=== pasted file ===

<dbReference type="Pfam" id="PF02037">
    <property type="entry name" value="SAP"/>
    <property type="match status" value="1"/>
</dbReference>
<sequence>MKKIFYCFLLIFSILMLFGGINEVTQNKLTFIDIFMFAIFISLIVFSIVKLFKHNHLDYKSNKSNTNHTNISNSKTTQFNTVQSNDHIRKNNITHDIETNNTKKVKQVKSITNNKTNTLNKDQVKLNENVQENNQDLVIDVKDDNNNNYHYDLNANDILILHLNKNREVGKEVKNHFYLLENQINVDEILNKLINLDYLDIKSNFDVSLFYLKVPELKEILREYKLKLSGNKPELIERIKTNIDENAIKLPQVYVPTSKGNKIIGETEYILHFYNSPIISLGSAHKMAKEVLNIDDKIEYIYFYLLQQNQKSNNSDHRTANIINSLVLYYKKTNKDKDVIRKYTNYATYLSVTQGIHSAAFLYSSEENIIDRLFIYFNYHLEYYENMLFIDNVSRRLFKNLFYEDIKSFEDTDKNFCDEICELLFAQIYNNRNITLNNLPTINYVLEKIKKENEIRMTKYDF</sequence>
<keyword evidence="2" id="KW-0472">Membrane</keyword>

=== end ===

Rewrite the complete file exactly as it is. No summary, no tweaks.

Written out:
<dbReference type="Pfam" id="PF02037">
    <property type="entry name" value="SAP"/>
    <property type="match status" value="1"/>
</dbReference>
<sequence>MKKIFYCFLLIFSILMLFGGINEVTQNKLTFIDIFMFAIFISLIVFSIVKLFKHNHLDYKSNKSNTNHTNISNSKTTQFNTVQSNDHIRKNNITHDIETNNTKKVKQVKSITNNKTNTLNKDQVKLNENVQENNQDLVIDVKDDNNNNYHYDLNANDILILHLNKNREVGKEVKNHFYLLENQINVDEILNKLINLDYLDIKSNFDVSLFYLKVPELKEILREYKLKLSGNKPELIERIKTNIDENAIKLPQVYVPTSKGNKIIGETEYILHFYNSPIISLGSAHKMAKEVLNIDDKIEYIYFYLLQQNQKSNNSDHRTANIINSLVLYYKKTNKDKDVIRKYTNYATYLSVTQGIHSAAFLYSSEENIIDRLFIYFNYHLEYYENMLFIDNVSRRLFKNLFYEDIKSFEDTDKNFCDEICELLFAQIYNNRNITLNNLPTINYVLEKIKKENEIRMTKYDF</sequence>
<keyword evidence="2" id="KW-0472">Membrane</keyword>